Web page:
• Normal Semi-glossy Finish (Grade B-3)
– Matte Finish

Both grade A and grade B finishing are usually expensive options that eventually increase the product’s production costs. If you’re looking for more affordable options, grade C – or Matte Finishing – is a recommended choice.

Matte finish is a popular and economical surface finish you can get for your product. It is a stone finish that can easily hide marks and scratches from machining and tools. The process involves polishing the product with a fine stone powder. This step is also the first step for glossy and semi-glossy finishing.

Matte finish includes the following three categories

  • Fine Matte Finish (Grade C-1)
  • Medium Matte Finish (Grade C-2)
  • Normal Matte Finish (Grade C-3)
– Textured Finish

The final SPI category you need to know about is textured surface finishing. Textured finishing is used for both industrial and consumer products simply because of its wide aesthetic appeal. Incorporating a textured finish on your product involves similarly smoothing the product as a matte finish. After that, the product is dry blasted using materials such as glass beads. The randomness of a dry blast creates a textured surface finish.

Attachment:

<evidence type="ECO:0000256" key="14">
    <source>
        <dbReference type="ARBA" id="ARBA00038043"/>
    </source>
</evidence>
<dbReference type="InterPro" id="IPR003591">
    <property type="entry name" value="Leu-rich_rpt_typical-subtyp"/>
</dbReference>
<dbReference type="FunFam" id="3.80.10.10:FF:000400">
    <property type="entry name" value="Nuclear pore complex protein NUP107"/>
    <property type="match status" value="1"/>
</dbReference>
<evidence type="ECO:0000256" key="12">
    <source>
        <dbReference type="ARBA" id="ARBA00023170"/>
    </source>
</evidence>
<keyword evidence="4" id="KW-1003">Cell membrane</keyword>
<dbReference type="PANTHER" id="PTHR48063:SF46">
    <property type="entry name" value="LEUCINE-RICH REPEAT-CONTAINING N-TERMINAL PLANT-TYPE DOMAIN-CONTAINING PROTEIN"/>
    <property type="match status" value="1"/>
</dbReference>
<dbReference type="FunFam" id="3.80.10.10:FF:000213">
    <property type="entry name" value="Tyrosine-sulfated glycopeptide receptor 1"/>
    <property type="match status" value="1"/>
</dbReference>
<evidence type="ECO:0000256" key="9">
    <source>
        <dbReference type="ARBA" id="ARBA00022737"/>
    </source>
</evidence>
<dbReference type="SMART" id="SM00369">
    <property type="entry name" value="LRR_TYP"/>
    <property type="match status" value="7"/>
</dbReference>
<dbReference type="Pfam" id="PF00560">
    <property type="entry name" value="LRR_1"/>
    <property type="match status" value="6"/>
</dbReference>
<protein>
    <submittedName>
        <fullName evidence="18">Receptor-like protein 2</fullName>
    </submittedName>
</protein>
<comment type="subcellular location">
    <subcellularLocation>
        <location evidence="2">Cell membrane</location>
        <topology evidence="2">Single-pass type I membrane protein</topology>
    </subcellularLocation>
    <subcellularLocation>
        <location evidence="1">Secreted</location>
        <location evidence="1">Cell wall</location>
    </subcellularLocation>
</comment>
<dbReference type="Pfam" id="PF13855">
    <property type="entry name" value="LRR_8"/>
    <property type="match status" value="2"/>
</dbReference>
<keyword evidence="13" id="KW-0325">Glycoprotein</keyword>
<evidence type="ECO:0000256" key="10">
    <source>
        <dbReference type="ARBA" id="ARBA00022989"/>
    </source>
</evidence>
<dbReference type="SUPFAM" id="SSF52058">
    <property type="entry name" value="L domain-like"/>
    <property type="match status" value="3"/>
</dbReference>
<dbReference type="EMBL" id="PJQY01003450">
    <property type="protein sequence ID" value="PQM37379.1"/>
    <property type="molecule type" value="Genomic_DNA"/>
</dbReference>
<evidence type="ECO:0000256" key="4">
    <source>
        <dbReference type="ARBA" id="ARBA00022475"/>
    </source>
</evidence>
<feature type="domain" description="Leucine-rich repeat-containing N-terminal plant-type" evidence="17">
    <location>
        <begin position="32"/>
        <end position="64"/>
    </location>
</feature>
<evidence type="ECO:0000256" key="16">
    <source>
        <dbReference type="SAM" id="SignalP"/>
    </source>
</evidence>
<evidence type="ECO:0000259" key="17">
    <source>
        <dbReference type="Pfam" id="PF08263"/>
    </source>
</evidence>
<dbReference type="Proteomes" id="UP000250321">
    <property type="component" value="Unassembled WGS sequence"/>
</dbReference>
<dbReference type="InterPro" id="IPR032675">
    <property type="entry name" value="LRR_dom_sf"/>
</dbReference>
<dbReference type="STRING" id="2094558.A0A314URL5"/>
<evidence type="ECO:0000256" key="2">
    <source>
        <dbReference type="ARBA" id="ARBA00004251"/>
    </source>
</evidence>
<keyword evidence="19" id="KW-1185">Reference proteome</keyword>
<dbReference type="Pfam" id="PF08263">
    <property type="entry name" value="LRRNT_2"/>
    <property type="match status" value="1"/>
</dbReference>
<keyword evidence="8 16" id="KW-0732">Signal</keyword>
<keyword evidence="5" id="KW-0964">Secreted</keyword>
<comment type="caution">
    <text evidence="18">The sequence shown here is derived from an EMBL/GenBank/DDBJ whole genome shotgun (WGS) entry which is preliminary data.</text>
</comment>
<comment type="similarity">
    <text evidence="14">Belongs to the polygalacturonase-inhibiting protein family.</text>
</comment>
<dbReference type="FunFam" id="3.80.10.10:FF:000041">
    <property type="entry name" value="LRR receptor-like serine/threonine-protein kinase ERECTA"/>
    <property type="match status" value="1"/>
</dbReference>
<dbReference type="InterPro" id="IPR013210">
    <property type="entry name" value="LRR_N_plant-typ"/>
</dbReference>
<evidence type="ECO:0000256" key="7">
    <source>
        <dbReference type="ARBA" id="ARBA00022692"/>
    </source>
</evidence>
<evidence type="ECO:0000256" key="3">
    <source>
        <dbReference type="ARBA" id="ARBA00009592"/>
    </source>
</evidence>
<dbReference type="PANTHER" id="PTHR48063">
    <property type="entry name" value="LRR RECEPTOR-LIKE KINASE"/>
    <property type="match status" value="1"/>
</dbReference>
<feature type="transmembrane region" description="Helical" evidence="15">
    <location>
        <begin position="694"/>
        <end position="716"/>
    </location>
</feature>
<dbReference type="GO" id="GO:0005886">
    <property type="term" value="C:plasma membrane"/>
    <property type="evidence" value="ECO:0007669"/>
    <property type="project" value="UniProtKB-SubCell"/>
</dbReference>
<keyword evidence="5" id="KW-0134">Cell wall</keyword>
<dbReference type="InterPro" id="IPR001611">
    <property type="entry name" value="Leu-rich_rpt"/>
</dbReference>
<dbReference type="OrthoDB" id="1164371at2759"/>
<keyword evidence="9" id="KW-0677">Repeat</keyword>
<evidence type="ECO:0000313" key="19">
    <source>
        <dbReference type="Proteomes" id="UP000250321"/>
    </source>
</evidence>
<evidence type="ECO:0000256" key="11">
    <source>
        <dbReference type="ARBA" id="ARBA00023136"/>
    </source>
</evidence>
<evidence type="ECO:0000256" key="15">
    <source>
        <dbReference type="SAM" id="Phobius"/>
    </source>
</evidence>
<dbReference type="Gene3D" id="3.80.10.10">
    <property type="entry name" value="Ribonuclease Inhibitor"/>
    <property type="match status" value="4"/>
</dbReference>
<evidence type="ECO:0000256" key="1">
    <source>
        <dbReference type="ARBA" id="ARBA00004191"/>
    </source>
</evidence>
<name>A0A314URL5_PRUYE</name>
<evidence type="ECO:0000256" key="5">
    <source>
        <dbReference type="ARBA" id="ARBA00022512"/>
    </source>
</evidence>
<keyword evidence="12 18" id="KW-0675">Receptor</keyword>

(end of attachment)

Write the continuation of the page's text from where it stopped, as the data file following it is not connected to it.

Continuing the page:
Textured finishing is a reasonably cost surface finish that hides machining marks and even gives a good holding grip for the product.

VDI Mold Texture Finish

VDI is the most popular injecting molding surface finish. Developed by the Society of German Engineers, the surface finishing standard is mostly followed in Europe and Asia. Texturing finish is one way of applying patterns to the mold surface successfully. This procedure gives you flexibility in the design phase, and the freedom to create a unique final look for your parts.

To ensure the desired results, You need to consider the mold texturing finish during the design phase. Mold texture is sometimes used in designs for practical purposes. The right texture finish can also help conceal some obvious surface flaws on molding material as well.